Business, like life, can be full of unexpected twists and turns. At every twist, turn, and hurdle along your path, it is important to understand what your options are, which is why you need a knowledgeable Florida business lawyer working for you. For example, take the 11th Circuit Court of Appeals case of a Southwest Florida commercial tenant whose tanning salon business encountered a hurdle when it received an unexpected and unfavorable zoning ruling. The salon tried to use the ruling as a basis for getting out of its lease, but the courts rejected that argument because the ruling did not create a valid “frustration of purpose.”
The would-be tenant was a UV and spray-on tanning salon. The salon and the landlord executed a lease in March 2013. The tenant, desiring to make certain improvements to the space, filed a permit with the City of Marco Island. The city rejected the permit, claiming that the use for which the property was zoned didn’t allow tanning salons.
The tenant promptly notified the landlord of the denial. The landlord first retained counsel on its end and then subsequently provided the tenant with a referral to a local attorney, whom the landlord claimed would give the tenant “the best shot at getting your use restriction lifted.”
Even though both the landlord and the tenant agreed that the denial was erroneous and the space was zoned for tanning salons, the tenant decided it didn’t want to fight the matter in the legal process. It expressed to the landlord its desire not to spend money on attorneys and its frustration over missing most of its high season for tanning customers due to the delay. Thus, instead of challenging the zoning decision, the tenant simply walked away, never taking possession of the space nor paying any rent to the landlord.
After several months of non-payment, the landlord sued the tenant in federal court for breach of contract. The tenant offered several defenses, but its primary one was that the zoning decision amounted to “frustration of purpose” and barred the enforcement of the lease contract.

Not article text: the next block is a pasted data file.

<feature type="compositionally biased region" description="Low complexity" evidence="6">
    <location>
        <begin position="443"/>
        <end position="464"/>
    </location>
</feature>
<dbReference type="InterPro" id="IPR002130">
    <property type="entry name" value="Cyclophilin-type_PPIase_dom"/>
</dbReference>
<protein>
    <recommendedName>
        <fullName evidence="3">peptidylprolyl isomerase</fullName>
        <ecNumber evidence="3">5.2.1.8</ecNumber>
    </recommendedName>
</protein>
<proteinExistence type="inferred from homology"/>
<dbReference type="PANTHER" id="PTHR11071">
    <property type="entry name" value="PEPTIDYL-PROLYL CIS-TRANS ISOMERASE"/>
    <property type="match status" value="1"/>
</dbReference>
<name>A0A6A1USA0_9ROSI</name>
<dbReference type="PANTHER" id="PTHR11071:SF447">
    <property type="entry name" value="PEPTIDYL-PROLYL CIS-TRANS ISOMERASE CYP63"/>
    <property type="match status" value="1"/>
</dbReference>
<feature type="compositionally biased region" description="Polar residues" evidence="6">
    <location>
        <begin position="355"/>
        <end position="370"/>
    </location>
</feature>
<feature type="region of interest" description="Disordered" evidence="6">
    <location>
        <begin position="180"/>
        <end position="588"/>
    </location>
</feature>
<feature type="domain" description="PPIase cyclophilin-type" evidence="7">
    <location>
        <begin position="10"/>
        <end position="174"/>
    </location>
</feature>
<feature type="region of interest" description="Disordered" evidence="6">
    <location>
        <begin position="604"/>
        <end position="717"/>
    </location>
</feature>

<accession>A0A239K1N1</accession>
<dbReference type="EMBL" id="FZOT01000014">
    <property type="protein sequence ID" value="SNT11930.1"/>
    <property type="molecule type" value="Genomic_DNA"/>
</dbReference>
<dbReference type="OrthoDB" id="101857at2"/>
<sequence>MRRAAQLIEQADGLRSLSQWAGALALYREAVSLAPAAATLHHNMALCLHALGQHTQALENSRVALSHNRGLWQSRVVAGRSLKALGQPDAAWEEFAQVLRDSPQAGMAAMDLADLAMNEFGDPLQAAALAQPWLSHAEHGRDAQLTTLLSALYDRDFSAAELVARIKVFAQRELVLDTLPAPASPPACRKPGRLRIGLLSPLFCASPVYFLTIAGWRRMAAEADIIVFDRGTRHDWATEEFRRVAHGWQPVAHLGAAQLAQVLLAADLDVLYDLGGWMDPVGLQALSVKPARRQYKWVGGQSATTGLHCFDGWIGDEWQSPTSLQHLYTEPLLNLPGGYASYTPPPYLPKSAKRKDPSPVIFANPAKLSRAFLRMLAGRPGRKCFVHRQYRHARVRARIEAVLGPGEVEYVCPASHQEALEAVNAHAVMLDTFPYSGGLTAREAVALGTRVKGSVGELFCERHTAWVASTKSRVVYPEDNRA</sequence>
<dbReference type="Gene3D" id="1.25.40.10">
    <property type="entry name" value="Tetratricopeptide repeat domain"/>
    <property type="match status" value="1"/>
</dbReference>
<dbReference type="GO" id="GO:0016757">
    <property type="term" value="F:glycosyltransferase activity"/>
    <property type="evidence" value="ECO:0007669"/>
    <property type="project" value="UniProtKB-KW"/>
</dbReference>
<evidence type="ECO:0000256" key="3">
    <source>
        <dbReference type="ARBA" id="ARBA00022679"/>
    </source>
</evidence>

Frustration of purpose is a legal doctrine that absolves a contract party from its obligation to perform under the agreement if some outside actor (like a zoning board) acts in a way that functionally prevents the party from performing under the contract. This rule has come up in many cases involving zoning authorities. These have included a variety of tenants, ranging from check cashing/cash advance businesses to child care facilities to gambling/gaming businesses to tanning salons.
One of the keys to this defense is that the denial creating the frustration must have been unforeseeable. Another key is that the outside actor must have created an absolute impediment, rather than just an inconvenience, in order to claim frustration.
That last factor proved to be a problem for this tenant. All of the tenant’s actions before abandoning the lease came back to work against it. In order to constitute frustration of purpose, the barrier must be beyond the tenant’s control. In this case, the tenant agreed with the landlord, and both argued in court, that the zoning decision was clearly wrong and that the tenant’s desired use was permitted under the zoning rules. The tenant, in other words, did retain control because it could have eliminated its “frustration,” the 11th Circuit reasoned, simply by appealing the decision. The mere facts that it was disappointed with losing prime tanning months due to the delay and was unhappy with spending money on legal counsel did not amount to true frustration of purpose, according to the federal courts. The law broadly opposes invalidating contracts, including commercial leases, simply because performance is “profitless and expensive,” as opposed to impossible, the 11th Circuit stated in its opinion.
Wherever you are in the commercial leasing process, it helps to have skilled Florida counsel working for you. The knowledgeable South Florida commercial landlord-tenant attorneys at Stok Folk + Kon have been helping both commercial landlords and tenants defend their rights and their interests for many years.
Contact us online or by calling (305) 935-4440 to schedule your consultation and find out how this firm can help you protect your interests.
More blog posts:
Florida Landlord Entitled to Summary Judgment on Possession But Not Rent in Lease Abandonment Case, Florida Business Lawyers Blog, March 3, 2017
What Happens When a Change to Florida Law Alters Your Commercial Lease?, Florida Business Lawyers Blog, Nov. 15, 2016